I am a sucker for anyone (or anything) who is misunderstood. This applies to people, but also things; whenever I see someone or something being underappreciated I feel the need to assert his/her/its virtues. Hence, brace yourself while I cry out in support for that citrusy-golden-green hue known as chartreuse. I love, love, love the color chartreuse. I think it’s not loved enough; I think people like it, but they don’t know exactly what to do with it. I love the bold statement it makes in clothes and in interiors. Indulge me while I sing the praises of the golden green hue that is so much more than just a color trend.

Many people are unaware that the color chartreuse has a rich and fascinating history, one which begins in France, and ends in my belly! Or, perhaps your patio. The color, chartreuse, is actually named for a highly alcoholic elixir. The color’s namesake, Chartreuse, is not just any booze, rather, it’s a special secret sauce of a concoction that is all wrapped up in religious and cultural history. Chartreuse, the liquor, has been made outside Grenoble, France since 1605, depending who you ask, and its recipe is so guarded that only two monks are allowed to know it at any given time.

In recent years, related drinks like pastis and absinthe, have come in and out of fashion in the U.S. (They are much more standard in Europe, especially France, particularly pastis which is a summertime staple in the South of France.), At times, these herb-y, anise-y tinged libations have become so en vogue, that Old School modernists writers, as well as, contemporary ‘hipmakers’ like Quentin Tarantino and Tom Waits have included shout outs to the spicy, unmistakable flavor in their work. That does not come without a price; chartreuse-y drinks have been denounced by some as the Hipster’s Jagermeister. But, never-you-mind the naysayers; whether you imbibe in the drink the modernist literati called la feé vert (the green fairy) or not, chartreuse, the color, is where it’s at.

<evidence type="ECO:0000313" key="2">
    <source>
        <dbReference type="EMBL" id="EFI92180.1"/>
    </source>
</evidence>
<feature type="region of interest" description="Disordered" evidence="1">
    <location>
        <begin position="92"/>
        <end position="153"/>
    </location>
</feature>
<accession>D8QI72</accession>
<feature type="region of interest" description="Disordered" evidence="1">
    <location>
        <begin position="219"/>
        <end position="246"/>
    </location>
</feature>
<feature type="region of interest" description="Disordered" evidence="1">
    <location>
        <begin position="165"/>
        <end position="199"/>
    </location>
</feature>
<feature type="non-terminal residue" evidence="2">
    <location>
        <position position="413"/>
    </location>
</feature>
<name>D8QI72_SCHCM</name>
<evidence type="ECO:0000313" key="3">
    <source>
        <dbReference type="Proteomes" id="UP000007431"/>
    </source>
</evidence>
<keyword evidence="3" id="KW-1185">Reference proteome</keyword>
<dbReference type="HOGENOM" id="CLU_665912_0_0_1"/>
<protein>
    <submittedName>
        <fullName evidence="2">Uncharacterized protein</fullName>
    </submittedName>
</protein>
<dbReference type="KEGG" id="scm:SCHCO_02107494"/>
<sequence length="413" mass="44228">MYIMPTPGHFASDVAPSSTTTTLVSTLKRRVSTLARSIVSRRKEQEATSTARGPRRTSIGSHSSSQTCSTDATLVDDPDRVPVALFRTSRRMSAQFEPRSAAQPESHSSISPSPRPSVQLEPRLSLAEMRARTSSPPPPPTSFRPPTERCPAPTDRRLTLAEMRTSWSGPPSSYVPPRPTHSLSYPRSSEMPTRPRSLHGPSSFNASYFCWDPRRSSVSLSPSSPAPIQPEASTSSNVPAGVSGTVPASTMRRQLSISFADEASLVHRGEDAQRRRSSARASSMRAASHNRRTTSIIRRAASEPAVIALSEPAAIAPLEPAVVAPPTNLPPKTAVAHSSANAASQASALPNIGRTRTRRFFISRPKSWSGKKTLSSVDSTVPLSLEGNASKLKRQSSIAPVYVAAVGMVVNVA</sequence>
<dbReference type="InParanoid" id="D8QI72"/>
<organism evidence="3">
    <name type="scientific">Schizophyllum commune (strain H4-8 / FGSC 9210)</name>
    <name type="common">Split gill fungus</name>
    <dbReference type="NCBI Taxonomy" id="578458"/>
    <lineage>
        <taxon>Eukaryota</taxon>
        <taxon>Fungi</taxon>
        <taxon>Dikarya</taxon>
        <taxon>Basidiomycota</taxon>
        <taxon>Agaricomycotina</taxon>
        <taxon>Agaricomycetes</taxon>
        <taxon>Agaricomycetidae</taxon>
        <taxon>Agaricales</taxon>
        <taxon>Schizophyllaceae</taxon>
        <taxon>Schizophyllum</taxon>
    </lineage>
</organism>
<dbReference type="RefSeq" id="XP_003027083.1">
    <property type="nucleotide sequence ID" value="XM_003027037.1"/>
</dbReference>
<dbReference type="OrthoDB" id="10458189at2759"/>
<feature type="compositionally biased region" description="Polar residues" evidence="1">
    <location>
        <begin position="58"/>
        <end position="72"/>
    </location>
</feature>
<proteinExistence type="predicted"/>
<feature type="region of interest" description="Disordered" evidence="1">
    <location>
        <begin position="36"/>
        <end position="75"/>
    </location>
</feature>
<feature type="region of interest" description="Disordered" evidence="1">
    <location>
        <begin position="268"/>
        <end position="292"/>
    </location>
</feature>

Chartreuse 2

So, I love a dash of chartreuse-y spice in my cocktails, and j’adore it in decor. I think it’s about time that yellow-green-grassy-citrus-colored goodness gets some love. Recently, some major retailers are popping out some citrus tones but many people see it as too bold a statement, or don’t know how to work it into their existing decor. So, here I go waving the yellow-green flag. Chartreuse is remarkably versatile. I like it against earth tones like chocolate, or taupe. I really like it in partnership with orange and brown. I love it against deep grays. Of course, it pops against black and white, or pink (pink!!!). But, perhaps my all time favorite pairing is chartreuse and purple. Whether against plum-y purple or an eggplant purple, how can you not love this moody combo?

So let’s have a toast to Chartreuse. Viva la CharTRUEse LOVE!

Sources: 1 / / 2 / / 3 / / 4 / / 5 / / 6

Neutral colors mixed with pops of bright turquoise and chartreuse create an inviting space that’s perfect for entertaining and having a good time.

Make your ordinary life extraordinary with this eclectic meets modern, meets rustic office design.


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